[Ereunt severally; HAMLET dragging in POLONIUS.


Scene I.--The same.

Enter King, Queen, RosENCRANTZ,and Guildenstern. King. There's matter in these sighs; these profound

heaves; i-addersfang'd- ] That is, adders with their fangs or poisonous teeth, undrawn.-JOHNSON.

* Hoist, &c.) Hoist for hoised; as past for passed. ! When in one line two crafts directly meet. Still alluding to a countermine.MALONE.

the guts-] This word was not anciently so offensive to delicacy as it is at present; but was used by Lyly (who made the first attempt to polish our language) in his serious compositions. “Could not the treasure of Phrygia, nor the tributes of Greece, nor mountains in the east, whose guts are gold, satisfy thy mind?” Mydas. 1592.-STEEVENS.

Come, sir, to draw toward an end with you:] Shakspeare has been unfortunate in his management of the story of this play, the most striking circumstances of which arise so early in its formation, as not to leave him room for a conclusion suitable to the importance of its beginning. After this last interview with the ghost, the character of Hamlet has lost all its consequence.—STEEVENS.

Act IV.] This play is printed in the old editions without any separation of the acts. The division is modern and arbitrary; and is here not very happy, for the pause is made at a time when there is more continuity of action than in almost any other of the scenes.—Johnson.

You must translate: 'tis fit we understand them:
Where is your son?
Queen. Bestow this place on us a little while.-

who go out.
Ah, my good lord, what have I seen to-night!

King. What, Gertrude? How does Hamlet?

Queen. Mad as the sea, and wind, when both contend Which is the mightier: In his lawless fit, Behind the arras hearing something stir, Whips out his rapier, and cries, A rat! a rat! And, in this brainish apprehension, kills The unseen good old man. King.

O heavy deed!
It had been so with us, had

we been there:
His liberty is full of threats to all;
To you yourself, to us, to every one.
Alas! how shall this bloody deed be answer'd?
It will be laid to us, whose providence
Should have kept short, restrain’d, and out of haunt,
This mad young man: but, so much was our love,
We would not understand what was most fit;
But, like the owner of a foul disease,
To keep it from divulging, let it feed
Even on the pith of life. Where he is gone?

Queen. To draw apart the body he hath kill'd:
O’er whom his very madness, like some ore,
Among a minerala of metals base,
Shows itself pure; he weeps for what is done.

King. O, Gertrude, come away!
The sun no sooner shall the mountains touch,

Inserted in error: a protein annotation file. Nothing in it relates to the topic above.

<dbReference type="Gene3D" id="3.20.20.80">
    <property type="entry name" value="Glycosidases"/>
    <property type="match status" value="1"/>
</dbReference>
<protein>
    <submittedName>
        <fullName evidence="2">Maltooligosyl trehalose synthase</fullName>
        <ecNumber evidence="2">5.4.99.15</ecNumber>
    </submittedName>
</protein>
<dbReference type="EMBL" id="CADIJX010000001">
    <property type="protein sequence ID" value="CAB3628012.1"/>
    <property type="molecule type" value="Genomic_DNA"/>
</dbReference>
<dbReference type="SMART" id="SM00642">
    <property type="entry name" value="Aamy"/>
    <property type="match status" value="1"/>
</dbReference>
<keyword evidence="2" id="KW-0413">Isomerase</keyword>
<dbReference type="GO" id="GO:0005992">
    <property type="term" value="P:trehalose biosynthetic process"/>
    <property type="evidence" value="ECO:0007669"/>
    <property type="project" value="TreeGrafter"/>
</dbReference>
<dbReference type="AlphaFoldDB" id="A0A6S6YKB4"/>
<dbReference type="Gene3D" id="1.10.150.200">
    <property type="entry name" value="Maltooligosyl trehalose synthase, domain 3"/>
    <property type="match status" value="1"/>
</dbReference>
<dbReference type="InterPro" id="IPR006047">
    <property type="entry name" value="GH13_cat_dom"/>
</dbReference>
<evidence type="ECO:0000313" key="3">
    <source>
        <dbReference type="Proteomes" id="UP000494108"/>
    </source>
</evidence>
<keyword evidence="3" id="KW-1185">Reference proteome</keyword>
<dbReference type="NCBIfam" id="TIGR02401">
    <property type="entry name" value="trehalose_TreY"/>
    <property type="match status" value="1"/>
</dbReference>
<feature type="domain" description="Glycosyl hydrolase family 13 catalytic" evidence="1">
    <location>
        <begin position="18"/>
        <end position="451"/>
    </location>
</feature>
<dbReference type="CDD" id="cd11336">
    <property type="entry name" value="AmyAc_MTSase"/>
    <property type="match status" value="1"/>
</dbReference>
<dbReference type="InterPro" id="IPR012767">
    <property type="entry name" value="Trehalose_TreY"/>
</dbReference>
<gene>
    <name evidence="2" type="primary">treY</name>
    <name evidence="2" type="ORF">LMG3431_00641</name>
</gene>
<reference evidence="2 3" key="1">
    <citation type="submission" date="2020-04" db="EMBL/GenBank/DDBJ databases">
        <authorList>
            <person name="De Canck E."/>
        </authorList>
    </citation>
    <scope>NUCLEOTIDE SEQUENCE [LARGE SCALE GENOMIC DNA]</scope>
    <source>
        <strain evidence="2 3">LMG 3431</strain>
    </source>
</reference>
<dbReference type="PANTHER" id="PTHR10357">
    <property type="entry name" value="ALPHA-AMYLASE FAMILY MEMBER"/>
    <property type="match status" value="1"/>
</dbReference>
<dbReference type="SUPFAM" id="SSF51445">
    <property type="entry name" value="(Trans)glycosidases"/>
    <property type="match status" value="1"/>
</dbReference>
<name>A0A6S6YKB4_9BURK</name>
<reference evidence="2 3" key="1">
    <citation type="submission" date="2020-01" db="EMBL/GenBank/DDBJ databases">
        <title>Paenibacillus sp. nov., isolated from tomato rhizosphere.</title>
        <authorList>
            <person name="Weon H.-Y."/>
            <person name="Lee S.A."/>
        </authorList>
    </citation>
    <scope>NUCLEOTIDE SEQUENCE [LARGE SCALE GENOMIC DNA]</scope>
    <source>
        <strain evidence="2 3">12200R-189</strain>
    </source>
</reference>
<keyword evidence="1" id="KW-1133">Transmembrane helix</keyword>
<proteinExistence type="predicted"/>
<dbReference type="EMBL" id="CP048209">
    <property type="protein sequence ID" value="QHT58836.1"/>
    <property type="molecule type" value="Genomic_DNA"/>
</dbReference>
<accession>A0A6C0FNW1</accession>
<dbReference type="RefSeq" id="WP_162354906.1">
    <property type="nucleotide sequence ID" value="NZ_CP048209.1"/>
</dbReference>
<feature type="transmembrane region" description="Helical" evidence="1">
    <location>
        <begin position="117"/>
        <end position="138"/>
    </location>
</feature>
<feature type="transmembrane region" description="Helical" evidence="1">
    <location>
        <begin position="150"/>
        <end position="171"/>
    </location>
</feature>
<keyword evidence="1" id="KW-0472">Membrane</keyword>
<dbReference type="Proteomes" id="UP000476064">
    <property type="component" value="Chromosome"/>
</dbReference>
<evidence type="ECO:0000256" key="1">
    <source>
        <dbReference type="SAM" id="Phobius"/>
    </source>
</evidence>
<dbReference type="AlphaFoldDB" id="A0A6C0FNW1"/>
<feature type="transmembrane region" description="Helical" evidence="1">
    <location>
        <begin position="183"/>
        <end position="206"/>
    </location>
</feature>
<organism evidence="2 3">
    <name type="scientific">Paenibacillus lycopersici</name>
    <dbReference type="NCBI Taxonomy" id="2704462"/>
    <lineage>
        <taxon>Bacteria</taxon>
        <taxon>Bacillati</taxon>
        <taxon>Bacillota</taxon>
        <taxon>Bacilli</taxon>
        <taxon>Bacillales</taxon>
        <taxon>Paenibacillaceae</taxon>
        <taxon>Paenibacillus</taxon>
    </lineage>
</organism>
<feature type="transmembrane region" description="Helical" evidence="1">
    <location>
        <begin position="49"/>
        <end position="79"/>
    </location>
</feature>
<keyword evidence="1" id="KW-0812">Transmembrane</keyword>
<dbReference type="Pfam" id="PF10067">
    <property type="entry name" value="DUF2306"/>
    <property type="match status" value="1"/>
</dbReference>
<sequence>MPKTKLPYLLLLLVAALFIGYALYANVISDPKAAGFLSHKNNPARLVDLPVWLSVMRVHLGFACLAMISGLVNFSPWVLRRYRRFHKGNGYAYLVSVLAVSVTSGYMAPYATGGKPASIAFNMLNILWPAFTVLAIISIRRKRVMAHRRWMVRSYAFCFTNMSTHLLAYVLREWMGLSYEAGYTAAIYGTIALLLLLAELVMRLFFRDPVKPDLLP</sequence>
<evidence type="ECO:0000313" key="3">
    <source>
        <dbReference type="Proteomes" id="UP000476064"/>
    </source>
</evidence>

But we will ship him hence: and this vile deed
We must, with all our majesty and skill,
Both countenance and excuse.—Ho! Guildenstern!

Enter RosENCRANTZ and GUILDENSTERN. Friends both, go join you with some further aid : Hamlet in madness hath Polonius slain,

out of haunt,] i. e. Out of company. 9 --- a mineral-] i. e. A mine.

And from his mother's closet hath he dragg'd him:
Go, seek him out; speak fair, and bring the body
Into the chapel. I pray you, haste in this.

[Exeunt Ros. and Guil.
Come, Gertrude, we'll call up our wisest friends;
And let them know, both what we mean to do,
And what's untimely done: so, haply, slander,-
Whose whisper o'er the world's diameter,
As level as the cannon to his blank,"
Transports his poison'd shot,-may miss our name,
And hit the woundless air.— come away!
My soul is full of discord, and dismay. [Exeunt.


Another Room in the same.


Ham. —Safely stowed, [Rosen. 8c. within. Hamlet! lord Hamlet!] But soft--what noise? who calls on Hamlet? O, here they come.


Ros. What hape you done, my lord, with the dead body? Ham. Compounded it with dust, whereto 'tis kin.

Ros. Tell us where 'tis; that we may take it thence, And bear it to the chapel.

Ham. Do not believe it.
Ros. Believe what?

Ham. That I can keep your counsel, and not mine own. Besides, to be demanded of a sponge !-what replication should be made by the son of a king ?

Ros. Take you me for a sponge, my lord ?

Ham. Ay, sir; that soaks up the king's countenance, his rewards, his authorities. But such officers do the king best service in the end: He keeps them, like an ape,' in the corner of his jaw; first mouthed, to be last swallowed:

blunk,] i.e. The white mark in the centre of the target.
like an ape,) i. e. As an ape does an apple.Ritson.